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Re: emu history

I am interested in anything I can learn about the bird. Here in the US there 
doesn't seem to be a lot of information about them, even though there has been 
a growing population of emu ranches and interest in the various products 
created from the emus.

Hmmm... that's interesting. Nothing I've read to date (and I've only been 
researching this for a couple of months, and 98% of that research has been done 
online as books about emus, at least in the public sector, in the US are rare 
to non-existent) said anything about the emu being from a common ancestor with 
the cassowaries. Who was the common ancestor? How did they evolve differently?

I had read in several places that it is believed that the emu has evolved very 
little from its earliest form. One would assume, based on that information and 
what you've said, that the cassowaries probably evolved very little from their 
earliest form. Has that been the case?

One specialist I spoke to suggested that I say that it is believed that the 
emus date back 80 million years ago but that there is more recent research that 
suggests they may only be 45 million years old. Your suggestion is basically 
the same so I think I will take that cue unless there is a further dispute 
about it.

Sorry for the typo on Mr. Cracraft's name. The erroneous spelling is from a few 
websites where I found the information about when the dating of the emu 
happened. When did Mr. Cracraft announce his findings for the dating of the 
emu? Was it '71 or '73?

You forgot about the extinct Tasmanian Emu which is supposed to be a sub-
species of the "mainland" emu. =) Did they ever live on the mainlanda? How did 
they get to Tasmania?

Nancy Cavanaugh <who is sure she has a lot more questions but is falling asleep 
at the computer and needs to go to bed to hopefully not be sick tomorrow>

PS, I am sorry if some of my message is confusing. I am getting sick (hopefully 
not the flu!) so my thought processes are not working right.

-----Original Message-----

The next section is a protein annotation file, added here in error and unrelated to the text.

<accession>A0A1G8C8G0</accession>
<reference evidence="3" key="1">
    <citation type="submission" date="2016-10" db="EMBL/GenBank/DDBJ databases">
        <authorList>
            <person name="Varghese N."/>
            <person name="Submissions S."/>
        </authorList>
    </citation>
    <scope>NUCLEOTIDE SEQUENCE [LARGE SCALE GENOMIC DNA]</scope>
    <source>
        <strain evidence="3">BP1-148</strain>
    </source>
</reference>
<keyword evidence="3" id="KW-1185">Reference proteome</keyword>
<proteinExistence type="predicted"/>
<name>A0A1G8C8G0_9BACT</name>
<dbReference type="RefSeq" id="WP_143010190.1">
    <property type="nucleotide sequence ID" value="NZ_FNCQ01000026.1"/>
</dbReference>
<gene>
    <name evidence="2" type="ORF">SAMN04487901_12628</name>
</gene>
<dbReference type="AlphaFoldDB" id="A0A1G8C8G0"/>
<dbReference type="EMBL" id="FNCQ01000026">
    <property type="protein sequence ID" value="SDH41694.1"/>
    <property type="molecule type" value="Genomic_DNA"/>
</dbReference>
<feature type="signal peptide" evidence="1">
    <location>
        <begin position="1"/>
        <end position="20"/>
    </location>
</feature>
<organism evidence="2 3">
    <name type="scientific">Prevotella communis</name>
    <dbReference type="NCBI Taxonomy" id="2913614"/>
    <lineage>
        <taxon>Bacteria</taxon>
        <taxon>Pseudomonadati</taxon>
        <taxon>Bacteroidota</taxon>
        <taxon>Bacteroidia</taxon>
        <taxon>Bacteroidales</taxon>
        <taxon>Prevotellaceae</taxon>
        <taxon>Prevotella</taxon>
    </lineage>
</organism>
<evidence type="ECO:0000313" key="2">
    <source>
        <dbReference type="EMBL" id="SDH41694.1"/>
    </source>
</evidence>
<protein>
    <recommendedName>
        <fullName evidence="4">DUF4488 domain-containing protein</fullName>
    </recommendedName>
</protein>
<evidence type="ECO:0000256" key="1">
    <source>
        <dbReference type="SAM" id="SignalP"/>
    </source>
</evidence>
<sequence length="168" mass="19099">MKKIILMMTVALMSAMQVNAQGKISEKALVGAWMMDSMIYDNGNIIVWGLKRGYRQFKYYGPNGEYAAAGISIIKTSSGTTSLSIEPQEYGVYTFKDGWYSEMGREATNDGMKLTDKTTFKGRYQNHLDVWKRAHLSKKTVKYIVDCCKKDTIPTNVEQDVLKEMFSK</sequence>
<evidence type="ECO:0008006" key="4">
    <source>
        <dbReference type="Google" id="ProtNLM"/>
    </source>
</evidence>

From: Ronald Orenstein <ornstn@rogers.com>
> Of course there is no certain way to determine exactly when the modern emu, 
> Dromaius novaehollandiae, first "appeared on earth" -- and, since it 
> obviously evolved from an ancestor which was not quite identical to it, it 
> is not even correct to say that it appeared (as opposed to achieving a 
> certain level of differentiation from its ancestors).  So the first 
> question to ask is, are you interested in when the modern species arose, 
> when the genus arose, the family, or the order?
> There are three ways of getting some sort of answer to these questions: the 
> obvious one, of course, is to come up with a fossil of known age.  Another 
> is to use genetic data to estimate how long ago a species (or higher 
> category) diverged from the common ancestor it shared with its nearest 
> living relative (in this case, with the cassowaries if you are referring to 
> the emu family, as opposed to the living species -- bear in mind that there 
> are two recently extinct emu species, from King Island and Kangaroo 
> Island.)  A third, perhaps more questionable, technique is to look at the 
> history of continental drift.  The argument would go, for example, that the 
> emu lineage -- or at least the emu-cassowary lineage as separate from the 
> lineage is that lead to other large flightless birds such as ostriches -- 
> must be at least as old as the point at which Australia broke away from the 
> land mass of Gondwanaland.  That is where the 45 million-year-old figure 
> comes from, because that is apparently the time at which Australia and 
> Antarctica separated.  However, this does not tell us when emus and 
> cassowaries differentiated from each other, as they both occur in 
> Australia.  Presumably this happened later, but not necessarily as the 
> separation could have occurred before the birds became isolated on the 
> Australian landmass.  Obviously there are none left in Antarctica!
> That said, and noting that Joel's name is "Cracraft", the Handbook of the 
> Birds of the World, Volume one, published in the 1992, notes that the 
> oldest fossils that can be ascribed to the living genus of emus are only 
> some 5000 to 10,000 years old, and belong to the King Island Emu which has 
> since become extinct.  Obviously, emus as a lineage are older than 
> that.  however, the most recent book I have on the subject, a detailed 
> monograph called "Ratites and Tinamous" by SJJF Davies (Oxford, 2002), 
> casts doubt on any of the attempts to determine precisely how old these 
> groups of birds are, and does not suggest a date.
> I would be inclined, given this, not to attempt to come up with an age for 
> the emu family.  All that I think you can really say is that emus and their 
> closest relatives, the cassowaries, have been separated from their nearest 
> relatives ever since Australia drifted away from Antarctica and so, 
> together, must have been around in one form or another for at least 40 to 
> 45 million years.
> --
> Ronald I. Orenstein                           Phone: (905) 820-7886
> International Wildlife Coalition              Fax/Modem: (905) 569-0116
> 1825 Shady Creek Court
> Mississauga, Ontario, Canada L5L 3W2          mailto:ornstn@rogers.com